Day: April 2, 2007

Justices rule against Duke on pollution controls

Duke Energy, that is, not the Blue Devils!

The Supreme Court sure has a green tinge today! | Justices rule against Duke on pollution controls

The Supreme Court gave a boost today to a federal clean air initiative aimed at forcing utilities to install pollution control equipment on aging coal-fired power plants.
In a unanimous decision, the justices ruled against Duke Energy Corp. in a lawsuit brought by the Clinton administration, part of a massive enforcement effort targeting more than a dozen utilities.

Most companies settled with the government, but several Clinton-era cases involving more than two dozen power plants in the South and the Midwest are still pending. The remaining suits demand fines for past pollution that if levied in full would run into billions of dollars.

The justices ruled that the 4th U.S. Circuit Court of Appeals in Richmond, Va., overstepped its authority by implicitly invalidating Environmental Protection Agency regulations in a way that favored Duke. The case now returns to the lower courts.

The appeals court’s decision “seems to us too far a stretch,” Justice David Souter wrote.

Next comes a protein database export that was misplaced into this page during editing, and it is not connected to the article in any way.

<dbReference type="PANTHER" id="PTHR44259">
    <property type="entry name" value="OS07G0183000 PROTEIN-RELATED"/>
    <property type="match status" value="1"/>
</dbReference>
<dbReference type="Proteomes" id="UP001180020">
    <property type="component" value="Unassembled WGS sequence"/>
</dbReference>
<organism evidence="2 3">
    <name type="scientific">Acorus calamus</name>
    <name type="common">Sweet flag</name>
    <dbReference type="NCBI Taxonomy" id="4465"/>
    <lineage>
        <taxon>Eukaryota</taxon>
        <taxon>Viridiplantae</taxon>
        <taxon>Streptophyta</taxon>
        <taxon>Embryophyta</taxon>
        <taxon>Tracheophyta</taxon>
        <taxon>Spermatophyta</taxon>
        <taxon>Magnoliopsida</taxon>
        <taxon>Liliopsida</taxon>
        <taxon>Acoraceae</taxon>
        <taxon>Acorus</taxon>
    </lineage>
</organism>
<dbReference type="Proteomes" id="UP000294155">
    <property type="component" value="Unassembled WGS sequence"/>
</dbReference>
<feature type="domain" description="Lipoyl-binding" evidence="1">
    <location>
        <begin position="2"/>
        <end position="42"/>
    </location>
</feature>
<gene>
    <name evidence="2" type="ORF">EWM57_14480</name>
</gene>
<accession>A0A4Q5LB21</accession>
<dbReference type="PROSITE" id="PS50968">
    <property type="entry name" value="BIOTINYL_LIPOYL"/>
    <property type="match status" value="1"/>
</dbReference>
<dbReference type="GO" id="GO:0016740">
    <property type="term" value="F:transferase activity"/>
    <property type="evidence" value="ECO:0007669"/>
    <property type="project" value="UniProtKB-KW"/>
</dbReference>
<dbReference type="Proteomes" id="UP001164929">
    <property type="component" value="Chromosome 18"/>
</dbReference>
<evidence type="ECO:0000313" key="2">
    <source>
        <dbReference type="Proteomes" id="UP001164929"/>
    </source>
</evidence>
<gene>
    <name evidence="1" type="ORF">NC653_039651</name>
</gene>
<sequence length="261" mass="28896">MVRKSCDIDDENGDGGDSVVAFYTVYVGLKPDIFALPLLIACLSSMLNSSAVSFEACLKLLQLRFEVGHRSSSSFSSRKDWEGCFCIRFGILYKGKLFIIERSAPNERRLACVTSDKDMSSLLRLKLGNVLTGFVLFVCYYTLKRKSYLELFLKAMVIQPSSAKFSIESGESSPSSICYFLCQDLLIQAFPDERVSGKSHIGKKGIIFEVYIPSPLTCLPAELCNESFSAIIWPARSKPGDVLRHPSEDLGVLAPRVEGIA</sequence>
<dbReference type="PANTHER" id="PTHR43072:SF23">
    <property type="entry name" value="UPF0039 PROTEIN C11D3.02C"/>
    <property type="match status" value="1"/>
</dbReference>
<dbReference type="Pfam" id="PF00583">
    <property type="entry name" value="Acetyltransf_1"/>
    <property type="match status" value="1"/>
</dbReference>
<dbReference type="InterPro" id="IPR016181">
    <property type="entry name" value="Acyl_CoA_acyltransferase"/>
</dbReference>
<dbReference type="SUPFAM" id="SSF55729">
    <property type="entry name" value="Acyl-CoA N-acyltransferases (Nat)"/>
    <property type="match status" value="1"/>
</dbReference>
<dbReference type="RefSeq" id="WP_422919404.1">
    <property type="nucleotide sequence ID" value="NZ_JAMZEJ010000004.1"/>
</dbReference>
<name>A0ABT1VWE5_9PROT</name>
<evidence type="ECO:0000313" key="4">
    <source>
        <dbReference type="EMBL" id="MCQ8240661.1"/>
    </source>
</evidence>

The enforcement program is aimed at reducing power plant emissions of nitrogen oxide and sulfur dioxide that contribute to smog and acid rain. Sulfur dioxide is the leading cause of acid rain.

The utility industry has long resisted installing costly pollution controls under the program called New Source Review. It waged vigorous campaigns against the program starting in the 1980s and more recently by battling it out with regulators when sued in federal courts.

Split court rules against Bush on greenhouse gases –

Interesting, see here for background…. So, the Supreme Court has ruled that CO2 is a pollutant, good for them.

Split court rules against Bush on greenhouse gases –

The Supreme Court ordered the federal government on Monday to take a fresh look at regulating carbon dioxide emissions from cars, a rebuke to Bush administration policy on global warming.

In a 5-4 decision, the court said the Clean Air Act gives the Environmental Protection Agency the authority to regulate the emissions of carbon dioxide and other greenhouse gases from cars.

Greenhouse gases are air pollutants under the landmark environmental law, Justice John Paul Stevens said in his majority opinion.

The court’s four conservative justices — Chief Justice John Roberts and Justices Samuel Alito, Antonin Scalia and Clarence Thomas — dissented.

Kennedy, swung left on this one! I stand by my original asseesment, just regulating cars using the clean air act is inadequate, but the important matter resolved here is that CO2 is a pollutant, and this will, I hope, provide precedent in cases to come.